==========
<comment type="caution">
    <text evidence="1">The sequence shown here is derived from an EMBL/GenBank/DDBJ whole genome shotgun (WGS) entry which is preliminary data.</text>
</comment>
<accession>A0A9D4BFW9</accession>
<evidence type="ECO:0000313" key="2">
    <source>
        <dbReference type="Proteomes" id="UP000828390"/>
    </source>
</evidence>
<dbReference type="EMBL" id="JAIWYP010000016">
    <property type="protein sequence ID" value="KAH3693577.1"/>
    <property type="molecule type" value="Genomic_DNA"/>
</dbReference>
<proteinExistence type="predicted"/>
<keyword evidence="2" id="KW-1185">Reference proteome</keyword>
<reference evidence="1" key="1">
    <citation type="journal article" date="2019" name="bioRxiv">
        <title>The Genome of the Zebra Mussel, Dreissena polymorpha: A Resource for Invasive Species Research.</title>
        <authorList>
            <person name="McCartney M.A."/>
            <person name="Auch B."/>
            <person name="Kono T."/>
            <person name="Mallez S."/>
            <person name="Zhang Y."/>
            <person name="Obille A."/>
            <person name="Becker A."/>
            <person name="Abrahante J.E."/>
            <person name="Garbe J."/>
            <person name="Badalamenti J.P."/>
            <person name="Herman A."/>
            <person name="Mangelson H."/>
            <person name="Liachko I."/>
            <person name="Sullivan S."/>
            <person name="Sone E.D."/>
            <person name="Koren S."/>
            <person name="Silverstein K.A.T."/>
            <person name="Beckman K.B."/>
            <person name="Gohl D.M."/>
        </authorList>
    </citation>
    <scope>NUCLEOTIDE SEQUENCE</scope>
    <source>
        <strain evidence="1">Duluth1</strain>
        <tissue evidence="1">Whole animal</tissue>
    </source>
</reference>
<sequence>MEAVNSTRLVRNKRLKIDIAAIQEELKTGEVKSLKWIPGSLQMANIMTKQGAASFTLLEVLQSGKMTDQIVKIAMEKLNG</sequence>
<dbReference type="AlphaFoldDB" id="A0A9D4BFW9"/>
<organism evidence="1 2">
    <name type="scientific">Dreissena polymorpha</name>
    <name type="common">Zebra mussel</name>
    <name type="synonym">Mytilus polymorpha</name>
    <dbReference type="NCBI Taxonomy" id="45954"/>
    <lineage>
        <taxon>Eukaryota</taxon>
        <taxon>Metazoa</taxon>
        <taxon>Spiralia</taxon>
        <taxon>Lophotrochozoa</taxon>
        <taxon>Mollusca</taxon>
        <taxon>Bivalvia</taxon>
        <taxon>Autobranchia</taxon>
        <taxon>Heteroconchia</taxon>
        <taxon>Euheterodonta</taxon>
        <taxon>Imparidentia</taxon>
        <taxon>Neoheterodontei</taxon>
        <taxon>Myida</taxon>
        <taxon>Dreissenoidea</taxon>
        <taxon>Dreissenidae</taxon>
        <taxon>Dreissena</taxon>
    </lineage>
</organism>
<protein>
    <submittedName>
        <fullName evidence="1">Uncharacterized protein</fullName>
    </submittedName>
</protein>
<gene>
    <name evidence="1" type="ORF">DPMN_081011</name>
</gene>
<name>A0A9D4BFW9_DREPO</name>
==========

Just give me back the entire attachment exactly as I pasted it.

<comment type="caution">
    <text evidence="1">The sequence shown here is derived from an EMBL/GenBank/DDBJ whole genome shotgun (WGS) entry which is preliminary data.</text>
</comment>
<accession>A0A9D4BFW9</accession>
<evidence type="ECO:0000313" key="2">
    <source>
        <dbReference type="Proteomes" id="UP000828390"/>
    </source>
</evidence>
<dbReference type="EMBL" id="JAIWYP010000016">
    <property type="protein sequence ID" value="KAH3693577.1"/>
    <property type="molecule type" value="Genomic_DNA"/>
</dbReference>
<proteinExistence type="predicted"/>
<keyword evidence="2" id="KW-1185">Reference proteome</keyword>
<reference evidence="1" key="1">
    <citation type="journal article" date="2019" name="bioRxiv">
        <title>The Genome of the Zebra Mussel, Dreissena polymorpha: A Resource for Invasive Species Research.</title>
        <authorList>
            <person name="McCartney M.A."/>
            <person name="Auch B."/>
            <person name="Kono T."/>
            <person name="Mallez S."/>
            <person name="Zhang Y."/>
            <person name="Obille A."/>
            <person name="Becker A."/>
            <person name="Abrahante J.E."/>
            <person name="Garbe J."/>
            <person name="Badalamenti J.P."/>
            <person name="Herman A."/>
            <person name="Mangelson H."/>
            <person name="Liachko I."/>
            <person name="Sullivan S."/>
            <person name="Sone E.D."/>
            <person name="Koren S."/>
            <person name="Silverstein K.A.T."/>
            <person name="Beckman K.B."/>
            <person name="Gohl D.M."/>
        </authorList>
    </citation>
    <scope>NUCLEOTIDE SEQUENCE</scope>
    <source>
        <strain evidence="1">Duluth1</strain>
        <tissue evidence="1">Whole animal</tissue>
    </source>
</reference>
<sequence>MEAVNSTRLVRNKRLKIDIAAIQEELKTGEVKSLKWIPGSLQMANIMTKQGAASFTLLEVLQSGKMTDQIVKIAMEKLNG</sequence>
<dbReference type="AlphaFoldDB" id="A0A9D4BFW9"/>
<organism evidence="1 2">
    <name type="scientific">Dreissena polymorpha</name>
    <name type="common">Zebra mussel</name>
    <name type="synonym">Mytilus polymorpha</name>
    <dbReference type="NCBI Taxonomy" id="45954"/>
    <lineage>
        <taxon>Eukaryota</taxon>
        <taxon>Metazoa</taxon>
        <taxon>Spiralia</taxon>
        <taxon>Lophotrochozoa</taxon>
        <taxon>Mollusca</taxon>
        <taxon>Bivalvia</taxon>
        <taxon>Autobranchia</taxon>
        <taxon>Heteroconchia</taxon>
        <taxon>Euheterodonta</taxon>
        <taxon>Imparidentia</taxon>
        <taxon>Neoheterodontei</taxon>
        <taxon>Myida</taxon>
        <taxon>Dreissenoidea</taxon>
        <taxon>Dreissenidae</taxon>
        <taxon>Dreissena</taxon>
    </lineage>
</organism>
<protein>
    <submittedName>
        <fullName evidence="1">Uncharacterized protein</fullName>
    </submittedName>
</protein>
<gene>
    <name evidence="1" type="ORF">DPMN_081011</name>
</gene>
<name>A0A9D4BFW9_DREPO</name>